Bankers and bank consultants who did not want to be identified said DB's vast investment banking business, while apparently successful, made three mistakes that would ultimately damage the business. The first was focusing on the fixed-income market during an era of rock-bottom interest rates – which required a lot of capital, hurting returns on equity; the second was going after the transactions business – M&A, initial public offerings, financings and other deals – which can be highly profitable but also highly sporadic in a market ruled by the big Wall Street beasts; the third was an outrageous bonus-payment structure. The German broadcaster Deutsche Welle says DB paid out as much as €50-billion in bonuses in the 15 years after the Bankers Trust purchase.

Then came the scandals, and lots of them.

Since 2014, DB has been bombarded with settlement claims. The timing could not have been worse because the bank was trying to shore up its capital at the time – it still is – and may have to dilute shareholders by raising new equity. In 2014, it failed the European banking system's "stress tests," which measure a bank's ability to overcome theoretical shocks such as a deep recession or bond-market collapse. DB fared better in the 2016 edition of the test, but was still among the 10 most vulnerable banks.

DB is under attack by about 7,000 lawsuits for a broad range of alleged sins. Since 2008, it has paid about $9-billion (U.S.) in settlements for its alleged roles in the Libor interest-rate rigging scandal, manipulating the price of gold, defrauding mortgage companies and violating sanctions imposed by the United States against Iran, Syria and other countries on the U.S.'s enemies list.

Other than the Justice Department's $14-billion penalty – an amount DB on Sept. 15 said it "has no intent" of settling "anywhere near the number cited" – the big unknown is the outcome of the investigation into DB for possible money laundering in Russia.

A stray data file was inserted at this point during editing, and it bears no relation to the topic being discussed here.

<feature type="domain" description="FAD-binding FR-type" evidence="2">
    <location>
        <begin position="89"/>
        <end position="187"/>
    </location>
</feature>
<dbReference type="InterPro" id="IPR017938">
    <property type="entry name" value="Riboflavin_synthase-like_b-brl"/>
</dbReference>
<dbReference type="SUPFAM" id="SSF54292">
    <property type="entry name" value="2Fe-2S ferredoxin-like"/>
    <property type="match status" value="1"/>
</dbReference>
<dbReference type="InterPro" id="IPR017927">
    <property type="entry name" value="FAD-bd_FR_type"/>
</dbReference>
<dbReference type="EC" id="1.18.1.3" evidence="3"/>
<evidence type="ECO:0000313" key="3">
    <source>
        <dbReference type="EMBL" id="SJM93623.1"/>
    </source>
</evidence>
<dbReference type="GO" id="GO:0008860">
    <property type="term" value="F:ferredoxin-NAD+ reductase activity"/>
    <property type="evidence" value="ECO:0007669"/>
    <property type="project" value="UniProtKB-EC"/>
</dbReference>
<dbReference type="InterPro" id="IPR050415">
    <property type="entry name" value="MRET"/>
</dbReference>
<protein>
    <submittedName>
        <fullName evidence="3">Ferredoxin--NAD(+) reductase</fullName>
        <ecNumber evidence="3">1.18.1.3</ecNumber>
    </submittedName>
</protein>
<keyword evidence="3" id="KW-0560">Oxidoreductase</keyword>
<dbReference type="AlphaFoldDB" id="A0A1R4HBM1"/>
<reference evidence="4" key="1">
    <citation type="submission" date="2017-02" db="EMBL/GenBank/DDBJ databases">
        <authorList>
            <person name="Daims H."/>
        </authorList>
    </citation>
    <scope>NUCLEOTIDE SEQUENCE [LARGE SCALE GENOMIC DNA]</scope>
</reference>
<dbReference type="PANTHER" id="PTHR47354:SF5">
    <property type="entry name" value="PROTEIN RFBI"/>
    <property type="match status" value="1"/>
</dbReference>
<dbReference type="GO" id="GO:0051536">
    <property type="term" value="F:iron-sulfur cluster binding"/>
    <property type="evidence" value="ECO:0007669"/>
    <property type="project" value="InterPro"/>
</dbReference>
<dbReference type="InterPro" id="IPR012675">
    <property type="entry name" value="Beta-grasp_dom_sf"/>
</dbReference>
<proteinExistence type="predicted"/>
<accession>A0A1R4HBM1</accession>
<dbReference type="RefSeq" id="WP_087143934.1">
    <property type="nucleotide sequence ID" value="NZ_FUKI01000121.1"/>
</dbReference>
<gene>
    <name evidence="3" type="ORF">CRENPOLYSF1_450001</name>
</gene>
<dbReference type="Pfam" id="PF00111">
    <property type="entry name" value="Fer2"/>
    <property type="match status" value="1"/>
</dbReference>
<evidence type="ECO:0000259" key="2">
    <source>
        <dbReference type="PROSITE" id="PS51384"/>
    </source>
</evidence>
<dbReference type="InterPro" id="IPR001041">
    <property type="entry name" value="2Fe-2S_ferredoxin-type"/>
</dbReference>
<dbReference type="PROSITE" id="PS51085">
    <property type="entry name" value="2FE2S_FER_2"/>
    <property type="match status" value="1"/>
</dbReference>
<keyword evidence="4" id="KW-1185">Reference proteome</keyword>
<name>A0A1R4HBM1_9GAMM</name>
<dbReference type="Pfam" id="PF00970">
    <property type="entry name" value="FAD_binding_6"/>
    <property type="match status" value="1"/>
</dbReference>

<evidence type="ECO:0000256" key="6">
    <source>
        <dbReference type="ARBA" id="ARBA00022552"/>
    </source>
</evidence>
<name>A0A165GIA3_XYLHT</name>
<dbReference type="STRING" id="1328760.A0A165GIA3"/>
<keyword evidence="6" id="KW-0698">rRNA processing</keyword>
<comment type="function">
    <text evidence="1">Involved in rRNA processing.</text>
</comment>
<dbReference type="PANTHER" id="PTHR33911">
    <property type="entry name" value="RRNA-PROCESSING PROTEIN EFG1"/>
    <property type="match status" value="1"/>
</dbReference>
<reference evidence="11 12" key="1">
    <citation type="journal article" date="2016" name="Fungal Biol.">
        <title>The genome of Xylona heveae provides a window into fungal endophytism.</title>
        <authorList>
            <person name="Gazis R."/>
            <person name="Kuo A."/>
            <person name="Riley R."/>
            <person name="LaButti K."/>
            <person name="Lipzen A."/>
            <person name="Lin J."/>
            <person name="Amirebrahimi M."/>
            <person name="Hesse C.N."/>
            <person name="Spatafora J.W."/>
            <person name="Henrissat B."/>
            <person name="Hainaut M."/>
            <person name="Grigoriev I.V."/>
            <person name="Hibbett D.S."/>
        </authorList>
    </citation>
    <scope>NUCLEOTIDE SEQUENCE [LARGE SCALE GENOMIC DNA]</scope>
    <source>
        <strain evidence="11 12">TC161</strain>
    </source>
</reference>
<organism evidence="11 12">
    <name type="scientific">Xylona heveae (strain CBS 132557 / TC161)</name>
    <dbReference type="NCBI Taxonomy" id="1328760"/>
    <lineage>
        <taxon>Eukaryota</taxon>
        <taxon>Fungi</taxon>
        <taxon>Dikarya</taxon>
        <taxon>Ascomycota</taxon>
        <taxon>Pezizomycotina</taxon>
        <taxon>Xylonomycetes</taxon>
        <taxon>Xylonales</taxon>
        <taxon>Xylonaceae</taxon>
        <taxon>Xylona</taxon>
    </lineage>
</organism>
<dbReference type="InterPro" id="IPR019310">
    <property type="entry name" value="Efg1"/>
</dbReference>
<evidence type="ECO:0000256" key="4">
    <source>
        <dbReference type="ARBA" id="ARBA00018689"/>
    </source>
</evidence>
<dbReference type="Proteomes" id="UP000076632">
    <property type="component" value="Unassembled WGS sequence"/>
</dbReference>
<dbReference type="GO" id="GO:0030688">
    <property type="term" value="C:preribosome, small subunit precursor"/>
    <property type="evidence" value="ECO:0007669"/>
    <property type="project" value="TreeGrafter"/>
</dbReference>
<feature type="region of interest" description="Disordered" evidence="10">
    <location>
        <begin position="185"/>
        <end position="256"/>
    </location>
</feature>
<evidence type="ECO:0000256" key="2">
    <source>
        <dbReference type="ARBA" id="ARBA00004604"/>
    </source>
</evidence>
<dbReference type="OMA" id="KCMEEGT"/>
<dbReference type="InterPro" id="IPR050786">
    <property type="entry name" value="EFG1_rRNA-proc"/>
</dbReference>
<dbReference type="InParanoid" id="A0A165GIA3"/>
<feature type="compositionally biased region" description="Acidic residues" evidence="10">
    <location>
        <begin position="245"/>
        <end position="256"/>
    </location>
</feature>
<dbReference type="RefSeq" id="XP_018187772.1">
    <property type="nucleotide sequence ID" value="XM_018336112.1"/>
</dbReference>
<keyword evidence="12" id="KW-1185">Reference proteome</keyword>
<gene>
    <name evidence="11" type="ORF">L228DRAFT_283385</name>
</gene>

The investigation centres on the "mirror trades," the simultaneous purchase and sale, through DB's Moscow trading desk, of various big-name Russian stocks in different markets. According to an August report by Ed Caesar in the New Yorker magazine, such trades were used to spirit about $10-billion out of Russia. The New York State Department of Financial Services and regulators in Britain and Germany have also launched probes to determine if the trades constituted money laundering, and, if so, who was behind them.

Thomas Mayer, founding director of Germany's Flossbach von Storch Research Institute and DB's former European economist, said that all European banks, DB included, are saddled with dying business models. Negative interest rates are killing loan profit margins and the new era of stringent regulations and high capital requirements is damaging overall returns. "The banks are basically suffering from cancer," he said.

On Wednesday, Credit Suisse Group AG CEO Tidjane Thiam made the grim observation that, eight years after the financial crisis, the banking industry's woes are still intact. At a Bloomberg conference in London, he said the sector is "not really investable" and is in a "very fragile condition." He went on to say that "Risk is everywhere. … In life you should only worry about bad outcomes. If you raise capital and you're wrong, it's okay. If you don't raise capital and you're wrong, you die."

The next day, as if on cue, Germany's Commerzbank AG, DB's main domestic rival, announced that it was suspending its dividend and eliminating 9,600 jobs, about a fifth of its work force.

So while DB is not alone in Europe in is miseries, its dire shape will make its reinvention exceedingly difficult to achieve, which raises the question: Is Mr. Cryan the fix-it man or man or the man who will break up the bank and sell it off?

John Cryan is famous, or infamous, for his blunt approach.

Last November, four months after he became co-CEO – he was appointed sole CEO in May – the British banker made it painfully clear that the days of lavish pay were over. "I think people in banking are paid too much," he said at a conference in Frankfurt, home of DB's headquarters. "Many people in the sector still believe they should be paid entrepreneurial wages for turning up to work with a regular salary, a pension and probably a health-care scheme and playing with other people's money."

Since then, the banking market has been flooded with the résumés of DB investment bankers, mostly those employed in fixed income, currencies and commodities (FICC). They had been ousted or were trying to get out before Mr. Cryan swung his axe again. His restructuring plan would, by 2020, eliminate 9,000 jobs, equivalent to almost 10 per cent of the bank's global work force. DB's investment banking arm seems especially vulnerable. Its business is dropping at an alarming rate and the game plan, evidently, is to attempt to cut costs faster than the fall in revenues.